So, who is here for Karine Polwart? The forest of hands raised in the Queen’s Hall in response to cellist Su-a Lee’s question showed that this was not quite the usual Scottish Chamber Orchestra crowd. Multi award winner Polwart is a popular folk singer, keen to push boundaries and seek fresh approaches. Her new work, Seek the Light, co-written with composer Pippa Murphy, was originally to have been performed in 2021 with Pekka Kuusisto and the SCO, so a new date was set. Sadly Kuusisto had to withdraw from a short residency, with Hugo Ticciati gamely stepping in as player/director for the series and for this keenly anticipated programme.

Karine Polwart
© Scottish Chamber Orchestra

With the world on its dark side, this musical journey through darkness and light took on extra significance, the audience held spellbound as Polwart’s four movements of tales of myth, birds and stars were threaded through challenging and reflective contemporary classical repertoire played in two continuous streams. A strange choice perhaps to open with the Adagio from Beethoven's Fourth Symphony, but Ticciati floated phrases among his standing players with care, allowing lovely woodwind solo work to emerge through the delicate texture, the period brass and timpani adding colour to the climax. A seamless transition into Polwart’s opener You Know Where You Are set down a rich mellow tapestry with gently brushed percussion as Polwart soulfully sang about the mysteries of bird migration.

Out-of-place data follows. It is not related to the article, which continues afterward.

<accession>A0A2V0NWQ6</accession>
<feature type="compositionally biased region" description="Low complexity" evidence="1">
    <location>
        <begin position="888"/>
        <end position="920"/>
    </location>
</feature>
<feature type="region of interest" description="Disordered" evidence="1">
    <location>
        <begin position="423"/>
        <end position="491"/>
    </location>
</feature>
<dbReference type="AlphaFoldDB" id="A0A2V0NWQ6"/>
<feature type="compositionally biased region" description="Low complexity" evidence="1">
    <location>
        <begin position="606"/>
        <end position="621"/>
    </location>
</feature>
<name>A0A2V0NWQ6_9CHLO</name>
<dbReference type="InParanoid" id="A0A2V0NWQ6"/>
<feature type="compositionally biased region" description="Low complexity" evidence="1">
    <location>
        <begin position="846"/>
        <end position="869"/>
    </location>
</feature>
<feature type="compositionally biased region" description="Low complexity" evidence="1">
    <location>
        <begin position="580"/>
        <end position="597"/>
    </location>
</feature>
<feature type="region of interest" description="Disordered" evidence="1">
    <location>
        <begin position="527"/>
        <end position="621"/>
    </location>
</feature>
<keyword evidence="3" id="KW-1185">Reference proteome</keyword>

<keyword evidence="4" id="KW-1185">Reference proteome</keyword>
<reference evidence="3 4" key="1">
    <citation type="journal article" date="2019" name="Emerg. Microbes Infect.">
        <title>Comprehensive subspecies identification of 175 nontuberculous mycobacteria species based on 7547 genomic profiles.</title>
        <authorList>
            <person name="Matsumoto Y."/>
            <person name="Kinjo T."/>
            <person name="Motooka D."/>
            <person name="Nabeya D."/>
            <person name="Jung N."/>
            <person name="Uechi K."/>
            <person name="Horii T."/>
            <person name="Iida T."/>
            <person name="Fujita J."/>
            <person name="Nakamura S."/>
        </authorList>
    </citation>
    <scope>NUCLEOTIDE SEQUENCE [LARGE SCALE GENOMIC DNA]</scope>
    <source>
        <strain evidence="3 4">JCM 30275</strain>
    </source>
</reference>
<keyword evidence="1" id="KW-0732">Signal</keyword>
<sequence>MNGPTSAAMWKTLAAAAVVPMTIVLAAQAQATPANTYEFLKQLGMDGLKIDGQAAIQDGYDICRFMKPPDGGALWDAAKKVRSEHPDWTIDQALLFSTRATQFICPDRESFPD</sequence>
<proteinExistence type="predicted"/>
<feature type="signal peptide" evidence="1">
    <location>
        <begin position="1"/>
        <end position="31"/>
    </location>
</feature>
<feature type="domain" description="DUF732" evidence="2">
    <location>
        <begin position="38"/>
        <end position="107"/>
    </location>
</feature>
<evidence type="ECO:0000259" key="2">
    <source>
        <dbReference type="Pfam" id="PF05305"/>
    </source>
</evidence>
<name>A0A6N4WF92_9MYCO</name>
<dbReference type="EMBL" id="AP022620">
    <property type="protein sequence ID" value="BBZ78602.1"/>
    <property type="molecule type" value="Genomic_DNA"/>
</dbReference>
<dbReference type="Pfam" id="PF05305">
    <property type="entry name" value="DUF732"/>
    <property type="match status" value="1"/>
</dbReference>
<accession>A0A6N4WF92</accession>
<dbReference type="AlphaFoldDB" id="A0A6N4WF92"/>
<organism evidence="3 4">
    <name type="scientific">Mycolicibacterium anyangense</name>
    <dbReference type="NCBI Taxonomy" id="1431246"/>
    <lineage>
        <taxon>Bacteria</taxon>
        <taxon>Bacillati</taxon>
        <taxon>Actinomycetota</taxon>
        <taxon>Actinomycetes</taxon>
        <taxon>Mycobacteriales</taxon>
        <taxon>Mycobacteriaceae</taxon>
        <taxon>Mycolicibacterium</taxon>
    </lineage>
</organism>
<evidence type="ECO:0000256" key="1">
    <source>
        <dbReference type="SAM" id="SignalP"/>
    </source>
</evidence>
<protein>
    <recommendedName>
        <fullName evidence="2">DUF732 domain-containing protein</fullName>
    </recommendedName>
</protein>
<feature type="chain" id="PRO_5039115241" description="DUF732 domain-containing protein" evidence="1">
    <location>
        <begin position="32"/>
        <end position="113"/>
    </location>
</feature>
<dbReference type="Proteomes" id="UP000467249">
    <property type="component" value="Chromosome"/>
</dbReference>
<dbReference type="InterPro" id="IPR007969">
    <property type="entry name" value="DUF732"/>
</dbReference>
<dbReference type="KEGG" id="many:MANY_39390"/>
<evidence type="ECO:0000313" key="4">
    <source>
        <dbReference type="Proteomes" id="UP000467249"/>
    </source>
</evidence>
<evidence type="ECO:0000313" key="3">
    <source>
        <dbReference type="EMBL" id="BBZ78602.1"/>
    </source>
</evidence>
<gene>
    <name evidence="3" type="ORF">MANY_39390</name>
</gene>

Birds were the feature of Swedish composer Andrea Tarrodi’s powerfully evocative piece for strings, Birds of Paradise. Beginning with loops, unpredictable accents appeared as the music became urgent, double basses digging in before the whole piece dropped a tone, a dense calm developing as the birds arrived. Ticcati’s initial bird call was echoed as others took up courtship displays, the whole becoming a swirling clamour of a tropical forest dawn chorus. Eyes open, it was a string orchestra, but if you closed them for a second, it was definitely birds circling in this extraordinary piece. Polwart’s The Night Mare took us into a darker place with a knocking beat in the percussion and Murphy playing with time signatures, giving the music a catchy, unpredictable menace. Estonian Erkki-Sven Tüür’s Insula deserta ended the first sequence in a world of anxiety featuring rumbling lower strings and urgent rhythmic unison, Ticciati driving his players into an uneasy calm.

Polwart’s A Love Too Loud has its genesis at the Hebridean Dark Skies festival, telling the tale of Cassiopeia who boasted of her daughter Andromeda’s beauty, so was banished to the skies by Zeus. Looking up to Polaris, the great north star, Cassiopeia is the scrawled W clinging to it, spending half the night on her head as punishment. Semi-narrated, the music sighed, breathing a mysterious magic, the flutes spinning the constellation in the night sky. 

Latvian Pēteris Vasks' Violin Concerto “Distant Light” formed the profoundly spiritual heart of second stream. Beginning and ending on the highest possible notes on Ticciati’s violin, the four-movement work linked with three fiendish cadenzas took us on a thrilling journey, the distant light of the title being childhood memories but also glittering stars millions of miles away. The music moved from calm unresolved dissonances, Ticciati bravely introducing a lyrical theme, to a brief Latvian folk episode to music so viscerally disturbing and angular that it reminded me of a Hieronymus Bosch painting. The strings threw themselves into the melee, Ticciati giving a dazzling performance before a beautiful calm descended.

A final piece from Polwart, Sleep Now, began ethereally with woodwind and brass blowing air through their instruments, a breathing presence for a beautiful lullaby sung at the threshold of light and darkness. The players joined in, and then we too added our voices as magically, soft bird noises re-emerged in the final moments, welcome sounds of hope.